The ceremony is therefore going to last all day and the little people display intense jubilation about it.  Not that they are particularly fond of religious spectacles, but because they guess that there will be rejoicings attached to this one.  The arrival of this crowd of new converts into the Church’s bosom is, in fact, going to be accompanied by feasts and drunkenness, these excesses being absolved in advance by their pious pretext.

***

The Grand Prior of Reims Abbey wearing the holy phial reliquary around his neck.

When the cross-bearer arrives in front of the baptistery, the cortege stops.  Remi then gives a sign to Clovis who walks with a firm step towards the pool, his long hair undone.  With no hesitation, he enters the icy water, and the Bishop of Reims pronounces this sentence which would traverse the centuries:

“Bow your head gently, proud Sicambre!  Worship that which you have burnt, burn that which you have worshipped!…”

After which, the King having confessed his faith in God All-Powerful and in the Trinity, Remi plunges his head into the water three times, in the name of the Father, the Son and the Holy Ghost.

Clovis leaves the pool, met by a priest who covers him in a big towel and rubs him down with respect.  Dried, the King goes into a neighbouring room to dress in a new linen tunic.  He re-appears immediately afterwards.

The public, let into the bapistery, then gets ready to watch the second part of the ceremony:  Confirmation.  The ritual is known:  the Bishop is going to anoint the newly baptized man’s forehead with holy oil;  a few psalms will be sung and all will be finished.  The drinking and feasting awaited by the little people could then begin.

This is when a prodigious event takes place, related by Hincmar, Archbishop of Reims, in the IXth Century in his Vie de saint Remi, and which is still being recounted, more than one thousand three hundred years later.

Here are the facts such as he reports them:

“As Remi and Clovis were arriving at the baptistery, the cleric who was carrying the oil was stopped by the crowd, so that he was unable to get to the baptismal font.  Therefore, at this font blessed by divine will, the holy oil was lacking.  And as the crowd of people was preventing anyone from either entering or leaving the church, the holy pontiff, raising his eyes and hands to heaven, tacitly started to pray and shed tears.  And suddenly, a dove whiter than snow brought in its beak a little phial full of holy oil, the suave odour of which, much superior to that of the incense and the candles, struck all who were present.  The holy pontiff having taken this little phial, the dove disappeared.”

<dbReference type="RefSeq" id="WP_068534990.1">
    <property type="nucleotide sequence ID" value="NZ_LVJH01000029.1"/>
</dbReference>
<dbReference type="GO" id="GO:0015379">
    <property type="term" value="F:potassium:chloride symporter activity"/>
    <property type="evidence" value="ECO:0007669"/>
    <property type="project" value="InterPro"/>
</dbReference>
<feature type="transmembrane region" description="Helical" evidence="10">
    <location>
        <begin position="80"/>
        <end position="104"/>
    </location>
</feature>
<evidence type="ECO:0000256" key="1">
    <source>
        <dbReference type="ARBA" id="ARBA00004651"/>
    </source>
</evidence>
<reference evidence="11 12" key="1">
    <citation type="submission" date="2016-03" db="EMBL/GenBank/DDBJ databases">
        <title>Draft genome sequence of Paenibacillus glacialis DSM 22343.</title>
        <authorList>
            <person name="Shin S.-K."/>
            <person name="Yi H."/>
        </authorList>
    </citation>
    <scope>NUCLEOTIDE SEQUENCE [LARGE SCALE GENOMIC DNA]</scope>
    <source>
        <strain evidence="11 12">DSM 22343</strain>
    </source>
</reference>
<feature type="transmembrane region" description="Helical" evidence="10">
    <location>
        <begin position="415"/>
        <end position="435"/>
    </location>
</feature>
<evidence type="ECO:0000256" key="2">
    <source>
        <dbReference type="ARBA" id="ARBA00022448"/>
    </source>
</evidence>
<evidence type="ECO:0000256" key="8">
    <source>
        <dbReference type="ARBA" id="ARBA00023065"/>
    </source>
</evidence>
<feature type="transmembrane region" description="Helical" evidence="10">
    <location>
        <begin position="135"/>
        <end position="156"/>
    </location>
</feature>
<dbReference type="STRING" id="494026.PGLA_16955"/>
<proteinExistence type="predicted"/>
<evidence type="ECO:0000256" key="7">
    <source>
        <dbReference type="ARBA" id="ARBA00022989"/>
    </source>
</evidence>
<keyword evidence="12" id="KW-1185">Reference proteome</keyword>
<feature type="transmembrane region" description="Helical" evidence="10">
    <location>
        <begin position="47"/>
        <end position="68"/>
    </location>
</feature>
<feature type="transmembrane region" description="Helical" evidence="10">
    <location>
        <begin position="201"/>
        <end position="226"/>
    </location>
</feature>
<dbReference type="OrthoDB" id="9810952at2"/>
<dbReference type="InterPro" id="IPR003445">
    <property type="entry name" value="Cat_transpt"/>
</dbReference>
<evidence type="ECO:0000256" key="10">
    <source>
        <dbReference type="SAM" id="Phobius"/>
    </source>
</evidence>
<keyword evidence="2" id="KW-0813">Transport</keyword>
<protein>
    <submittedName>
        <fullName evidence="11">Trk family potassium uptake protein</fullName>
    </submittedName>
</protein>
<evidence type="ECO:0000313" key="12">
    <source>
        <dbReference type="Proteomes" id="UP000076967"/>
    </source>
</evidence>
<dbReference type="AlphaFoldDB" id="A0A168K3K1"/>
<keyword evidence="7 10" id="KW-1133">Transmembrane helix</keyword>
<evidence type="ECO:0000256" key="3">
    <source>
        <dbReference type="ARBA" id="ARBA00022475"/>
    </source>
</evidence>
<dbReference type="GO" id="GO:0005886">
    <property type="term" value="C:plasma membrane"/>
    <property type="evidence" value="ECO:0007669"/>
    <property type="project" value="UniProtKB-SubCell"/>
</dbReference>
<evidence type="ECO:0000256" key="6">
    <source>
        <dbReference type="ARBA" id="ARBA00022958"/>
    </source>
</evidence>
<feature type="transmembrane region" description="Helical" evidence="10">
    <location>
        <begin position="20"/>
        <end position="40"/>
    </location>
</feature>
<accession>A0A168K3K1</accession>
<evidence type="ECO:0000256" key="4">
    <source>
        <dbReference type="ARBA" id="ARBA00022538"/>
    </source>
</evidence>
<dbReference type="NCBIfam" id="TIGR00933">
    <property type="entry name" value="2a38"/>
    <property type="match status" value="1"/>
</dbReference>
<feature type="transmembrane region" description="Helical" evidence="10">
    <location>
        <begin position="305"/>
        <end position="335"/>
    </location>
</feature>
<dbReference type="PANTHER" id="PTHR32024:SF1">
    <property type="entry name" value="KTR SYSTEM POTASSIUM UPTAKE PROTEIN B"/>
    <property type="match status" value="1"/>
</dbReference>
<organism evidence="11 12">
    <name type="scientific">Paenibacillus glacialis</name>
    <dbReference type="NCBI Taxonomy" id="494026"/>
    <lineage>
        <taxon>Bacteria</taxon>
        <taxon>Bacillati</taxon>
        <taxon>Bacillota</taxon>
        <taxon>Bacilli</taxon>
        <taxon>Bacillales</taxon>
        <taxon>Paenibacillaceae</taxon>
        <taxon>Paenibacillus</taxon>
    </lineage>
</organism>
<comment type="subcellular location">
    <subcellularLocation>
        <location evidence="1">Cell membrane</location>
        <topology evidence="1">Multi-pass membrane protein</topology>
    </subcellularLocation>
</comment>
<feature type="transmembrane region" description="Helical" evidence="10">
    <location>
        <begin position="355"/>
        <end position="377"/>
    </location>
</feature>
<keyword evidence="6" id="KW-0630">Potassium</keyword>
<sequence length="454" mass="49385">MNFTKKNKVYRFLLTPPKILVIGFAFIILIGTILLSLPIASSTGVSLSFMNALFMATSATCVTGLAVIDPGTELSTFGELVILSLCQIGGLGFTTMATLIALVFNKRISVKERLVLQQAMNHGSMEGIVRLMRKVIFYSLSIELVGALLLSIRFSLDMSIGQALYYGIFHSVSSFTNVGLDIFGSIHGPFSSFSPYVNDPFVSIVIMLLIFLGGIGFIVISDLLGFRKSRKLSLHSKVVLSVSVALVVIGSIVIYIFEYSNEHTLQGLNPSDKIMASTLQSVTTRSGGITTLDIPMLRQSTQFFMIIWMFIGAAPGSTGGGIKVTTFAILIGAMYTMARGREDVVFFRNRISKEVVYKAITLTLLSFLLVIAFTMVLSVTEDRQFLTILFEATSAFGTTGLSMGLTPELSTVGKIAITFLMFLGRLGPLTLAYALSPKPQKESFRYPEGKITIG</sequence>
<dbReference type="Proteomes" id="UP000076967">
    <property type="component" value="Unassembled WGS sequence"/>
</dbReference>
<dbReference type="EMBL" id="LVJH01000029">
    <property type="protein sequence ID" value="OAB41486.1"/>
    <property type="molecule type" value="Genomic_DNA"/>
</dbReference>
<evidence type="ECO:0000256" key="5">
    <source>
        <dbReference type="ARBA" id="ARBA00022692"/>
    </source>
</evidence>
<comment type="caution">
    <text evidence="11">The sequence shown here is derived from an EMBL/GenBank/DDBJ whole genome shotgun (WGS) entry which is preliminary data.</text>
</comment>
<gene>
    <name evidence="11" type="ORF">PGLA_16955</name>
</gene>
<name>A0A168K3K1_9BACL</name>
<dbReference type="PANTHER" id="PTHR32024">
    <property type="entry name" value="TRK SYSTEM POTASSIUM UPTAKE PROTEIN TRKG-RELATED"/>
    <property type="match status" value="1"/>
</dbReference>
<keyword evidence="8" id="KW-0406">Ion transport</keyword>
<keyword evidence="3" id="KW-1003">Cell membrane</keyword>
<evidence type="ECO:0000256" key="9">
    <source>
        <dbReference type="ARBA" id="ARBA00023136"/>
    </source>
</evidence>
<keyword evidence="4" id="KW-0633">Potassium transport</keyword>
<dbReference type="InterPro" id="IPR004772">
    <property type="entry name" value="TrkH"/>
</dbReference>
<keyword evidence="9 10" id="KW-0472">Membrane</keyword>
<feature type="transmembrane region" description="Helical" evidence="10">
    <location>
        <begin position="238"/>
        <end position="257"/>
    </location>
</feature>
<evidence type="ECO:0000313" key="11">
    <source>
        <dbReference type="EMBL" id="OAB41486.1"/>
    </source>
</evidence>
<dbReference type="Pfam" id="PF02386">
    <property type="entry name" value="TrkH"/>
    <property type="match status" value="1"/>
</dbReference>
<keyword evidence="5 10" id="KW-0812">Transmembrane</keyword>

Immediately, Remi, completely untroubled by this marvel, proceeds to anoint Clovis with the holy oil that has been miraculously brought, before a crowd that must have been astounded…

***

After the destruction of the holy phial during the Revolution, what was left of the original holy oil was collected and placed in this reliquary, by order of Charles X.

After the ceremony, the holy phial – as its name will be from then on – was piously carried by Remi to a safe place.  Later, it would be placed inside a dove of gold.  Those who saw it tell us that it was in slightly opaque glass or crystal, that its size was that of an average fig, that its neck had a whiteish colour, that its stopper was made of red taffeta, and that the oil that it contained exhaled the most exquisite perfume.  Some chroniclers, like Froissart in his Description of the Coronation of Charles VI, even affirm that the oil came back all on its own after each royal unction, and that its volume consequently never diminished.  The Historian Dom Guillaume, in the XVIIth Century, assures us that a “famous doctor” whose name he unfortunately does not give us, believed that “this celestial balm had been made by the hands of angels”.

So, Clovis’ baptism is marked with a divine sign.  And this sign would be used by the Kings of France for more than a thousand years for political ends.  In fact, the celestial origin of the holy phial would raise France to the rank of eldest daughter of the Church, suggest the idea of a ceremony for the taking of power being integrated into the religious liturgy:  Coronation;  make this Coronation a true initiation capable of transforming the sovereign into a King-Priest and a Healer King – who could cure the King’s Evil, for example – in other words, give a sacred character to the royal function…

A marvellous adventure which would make all the sovereigns of the world jealous and lead the English Kings to “invent” a holy phial – Saint Thomas a Becket’s – so as to found their monarchy on bases just as solid as that of the French…

This holy phial, now a “divine sign”, was used during the Coronation of almost all of France’s Kings up until the Revolution.  But on 16 Vendemiaire year II (7 October 1793), the Conventionnel Ruhl broke it with a hammer on the steps of Louis XV’s statue, in the middle of the Place Royale in Reims.

***

However, the holy phial did not disappear completely.  A few pieces of debris containing a bit of balm were collected by Abbot Seraine, Curate of Saint-Remi.  This balm, mixed with other blessed oils, was locked up in a new reliquary and was used for the Coronation of Charles X.  All that is left of the oil used at Clovis’ baptism is still part of the Reims Cathedral’s treasure today…